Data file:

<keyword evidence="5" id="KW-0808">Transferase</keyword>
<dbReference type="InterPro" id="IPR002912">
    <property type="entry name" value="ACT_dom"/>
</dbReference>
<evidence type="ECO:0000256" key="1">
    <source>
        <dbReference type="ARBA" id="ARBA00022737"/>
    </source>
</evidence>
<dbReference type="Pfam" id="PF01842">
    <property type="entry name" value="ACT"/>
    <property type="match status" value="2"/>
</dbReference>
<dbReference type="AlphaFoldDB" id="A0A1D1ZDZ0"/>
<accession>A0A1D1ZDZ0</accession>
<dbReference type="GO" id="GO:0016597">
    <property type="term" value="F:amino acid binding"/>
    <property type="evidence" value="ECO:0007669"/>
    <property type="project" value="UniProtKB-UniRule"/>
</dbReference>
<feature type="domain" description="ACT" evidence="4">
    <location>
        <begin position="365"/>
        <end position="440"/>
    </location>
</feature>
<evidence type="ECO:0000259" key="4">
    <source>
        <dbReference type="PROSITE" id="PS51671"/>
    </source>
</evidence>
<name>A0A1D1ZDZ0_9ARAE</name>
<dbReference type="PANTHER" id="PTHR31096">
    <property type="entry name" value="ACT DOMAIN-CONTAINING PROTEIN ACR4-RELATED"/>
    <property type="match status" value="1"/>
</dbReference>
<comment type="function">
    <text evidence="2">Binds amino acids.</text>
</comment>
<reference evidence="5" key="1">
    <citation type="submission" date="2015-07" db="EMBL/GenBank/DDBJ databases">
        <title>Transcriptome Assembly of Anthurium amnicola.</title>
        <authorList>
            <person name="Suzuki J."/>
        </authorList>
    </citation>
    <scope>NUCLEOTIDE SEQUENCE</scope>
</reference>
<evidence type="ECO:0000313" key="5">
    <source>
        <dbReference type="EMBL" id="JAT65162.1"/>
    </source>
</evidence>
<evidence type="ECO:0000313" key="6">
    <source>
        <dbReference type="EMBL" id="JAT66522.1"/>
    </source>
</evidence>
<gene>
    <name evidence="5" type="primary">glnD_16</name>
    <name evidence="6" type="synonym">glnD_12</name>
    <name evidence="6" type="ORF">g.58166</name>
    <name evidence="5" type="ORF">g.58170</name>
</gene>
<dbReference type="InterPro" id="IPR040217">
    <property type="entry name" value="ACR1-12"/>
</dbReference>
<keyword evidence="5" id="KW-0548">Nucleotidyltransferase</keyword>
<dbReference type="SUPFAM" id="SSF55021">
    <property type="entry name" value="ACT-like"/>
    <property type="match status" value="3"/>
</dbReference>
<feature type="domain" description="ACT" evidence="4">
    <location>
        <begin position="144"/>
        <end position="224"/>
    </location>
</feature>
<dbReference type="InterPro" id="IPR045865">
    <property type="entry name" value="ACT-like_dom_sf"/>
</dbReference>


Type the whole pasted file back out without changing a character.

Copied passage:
<keyword evidence="5" id="KW-0808">Transferase</keyword>
<dbReference type="InterPro" id="IPR002912">
    <property type="entry name" value="ACT_dom"/>
</dbReference>
<evidence type="ECO:0000256" key="1">
    <source>
        <dbReference type="ARBA" id="ARBA00022737"/>
    </source>
</evidence>
<dbReference type="Pfam" id="PF01842">
    <property type="entry name" value="ACT"/>
    <property type="match status" value="2"/>
</dbReference>
<dbReference type="AlphaFoldDB" id="A0A1D1ZDZ0"/>
<accession>A0A1D1ZDZ0</accession>
<dbReference type="GO" id="GO:0016597">
    <property type="term" value="F:amino acid binding"/>
    <property type="evidence" value="ECO:0007669"/>
    <property type="project" value="UniProtKB-UniRule"/>
</dbReference>
<feature type="domain" description="ACT" evidence="4">
    <location>
        <begin position="365"/>
        <end position="440"/>
    </location>
</feature>
<evidence type="ECO:0000259" key="4">
    <source>
        <dbReference type="PROSITE" id="PS51671"/>
    </source>
</evidence>
<name>A0A1D1ZDZ0_9ARAE</name>
<dbReference type="PANTHER" id="PTHR31096">
    <property type="entry name" value="ACT DOMAIN-CONTAINING PROTEIN ACR4-RELATED"/>
    <property type="match status" value="1"/>
</dbReference>
<comment type="function">
    <text evidence="2">Binds amino acids.</text>
</comment>
<reference evidence="5" key="1">
    <citation type="submission" date="2015-07" db="EMBL/GenBank/DDBJ databases">
        <title>Transcriptome Assembly of Anthurium amnicola.</title>
        <authorList>
            <person name="Suzuki J."/>
        </authorList>
    </citation>
    <scope>NUCLEOTIDE SEQUENCE</scope>
</reference>
<evidence type="ECO:0000313" key="5">
    <source>
        <dbReference type="EMBL" id="JAT65162.1"/>
    </source>
</evidence>
<evidence type="ECO:0000313" key="6">
    <source>
        <dbReference type="EMBL" id="JAT66522.1"/>
    </source>
</evidence>
<gene>
    <name evidence="5" type="primary">glnD_16</name>
    <name evidence="6" type="synonym">glnD_12</name>
    <name evidence="6" type="ORF">g.58166</name>
    <name evidence="5" type="ORF">g.58170</name>
</gene>
<dbReference type="InterPro" id="IPR040217">
    <property type="entry name" value="ACR1-12"/>
</dbReference>
<keyword evidence="5" id="KW-0548">Nucleotidyltransferase</keyword>
<dbReference type="SUPFAM" id="SSF55021">
    <property type="entry name" value="ACT-like"/>
    <property type="match status" value="3"/>
</dbReference>
<feature type="domain" description="ACT" evidence="4">
    <location>
        <begin position="144"/>
        <end position="224"/>
    </location>
</feature>
<dbReference type="InterPro" id="IPR045865">
    <property type="entry name" value="ACT-like_dom_sf"/>
</dbReference>